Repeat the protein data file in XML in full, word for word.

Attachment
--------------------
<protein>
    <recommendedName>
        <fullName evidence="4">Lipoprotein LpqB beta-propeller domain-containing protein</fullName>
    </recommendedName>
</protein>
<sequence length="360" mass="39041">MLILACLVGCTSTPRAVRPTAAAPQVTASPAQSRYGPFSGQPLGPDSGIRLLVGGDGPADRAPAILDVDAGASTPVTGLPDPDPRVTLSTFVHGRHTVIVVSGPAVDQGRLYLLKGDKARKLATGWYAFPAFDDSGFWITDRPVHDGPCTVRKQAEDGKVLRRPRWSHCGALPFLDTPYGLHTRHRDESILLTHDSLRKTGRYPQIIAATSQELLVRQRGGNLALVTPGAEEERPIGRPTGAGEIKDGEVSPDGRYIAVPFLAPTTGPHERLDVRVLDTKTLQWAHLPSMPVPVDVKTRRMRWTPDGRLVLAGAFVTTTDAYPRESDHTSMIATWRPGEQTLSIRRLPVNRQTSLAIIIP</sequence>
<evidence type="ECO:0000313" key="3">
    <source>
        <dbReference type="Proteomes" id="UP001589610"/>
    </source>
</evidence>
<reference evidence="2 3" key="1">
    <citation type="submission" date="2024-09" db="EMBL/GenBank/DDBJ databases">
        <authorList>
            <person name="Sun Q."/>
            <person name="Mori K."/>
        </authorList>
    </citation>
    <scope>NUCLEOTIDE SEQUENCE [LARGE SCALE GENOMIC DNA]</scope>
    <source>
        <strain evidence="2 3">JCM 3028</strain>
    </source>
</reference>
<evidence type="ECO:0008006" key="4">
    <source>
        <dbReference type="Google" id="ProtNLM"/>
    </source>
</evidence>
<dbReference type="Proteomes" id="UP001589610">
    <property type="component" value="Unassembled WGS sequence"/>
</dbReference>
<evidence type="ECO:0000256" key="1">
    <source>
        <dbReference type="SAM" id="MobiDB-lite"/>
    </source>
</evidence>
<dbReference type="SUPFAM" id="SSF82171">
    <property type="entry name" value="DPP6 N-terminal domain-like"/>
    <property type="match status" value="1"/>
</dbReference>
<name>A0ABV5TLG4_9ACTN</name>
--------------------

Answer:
<protein>
    <recommendedName>
        <fullName evidence="4">Lipoprotein LpqB beta-propeller domain-containing protein</fullName>
    </recommendedName>
</protein>
<sequence length="360" mass="39041">MLILACLVGCTSTPRAVRPTAAAPQVTASPAQSRYGPFSGQPLGPDSGIRLLVGGDGPADRAPAILDVDAGASTPVTGLPDPDPRVTLSTFVHGRHTVIVVSGPAVDQGRLYLLKGDKARKLATGWYAFPAFDDSGFWITDRPVHDGPCTVRKQAEDGKVLRRPRWSHCGALPFLDTPYGLHTRHRDESILLTHDSLRKTGRYPQIIAATSQELLVRQRGGNLALVTPGAEEERPIGRPTGAGEIKDGEVSPDGRYIAVPFLAPTTGPHERLDVRVLDTKTLQWAHLPSMPVPVDVKTRRMRWTPDGRLVLAGAFVTTTDAYPRESDHTSMIATWRPGEQTLSIRRLPVNRQTSLAIIIP</sequence>
<evidence type="ECO:0000313" key="3">
    <source>
        <dbReference type="Proteomes" id="UP001589610"/>
    </source>
</evidence>
<reference evidence="2 3" key="1">
    <citation type="submission" date="2024-09" db="EMBL/GenBank/DDBJ databases">
        <authorList>
            <person name="Sun Q."/>
            <person name="Mori K."/>
        </authorList>
    </citation>
    <scope>NUCLEOTIDE SEQUENCE [LARGE SCALE GENOMIC DNA]</scope>
    <source>
        <strain evidence="2 3">JCM 3028</strain>
    </source>
</reference>
<evidence type="ECO:0008006" key="4">
    <source>
        <dbReference type="Google" id="ProtNLM"/>
    </source>
</evidence>
<dbReference type="Proteomes" id="UP001589610">
    <property type="component" value="Unassembled WGS sequence"/>
</dbReference>
<evidence type="ECO:0000256" key="1">
    <source>
        <dbReference type="SAM" id="MobiDB-lite"/>
    </source>
</evidence>
<dbReference type="SUPFAM" id="SSF82171">
    <property type="entry name" value="DPP6 N-terminal domain-like"/>
    <property type="match status" value="1"/>
</dbReference>
<name>A0ABV5TLG4_9ACTN</name>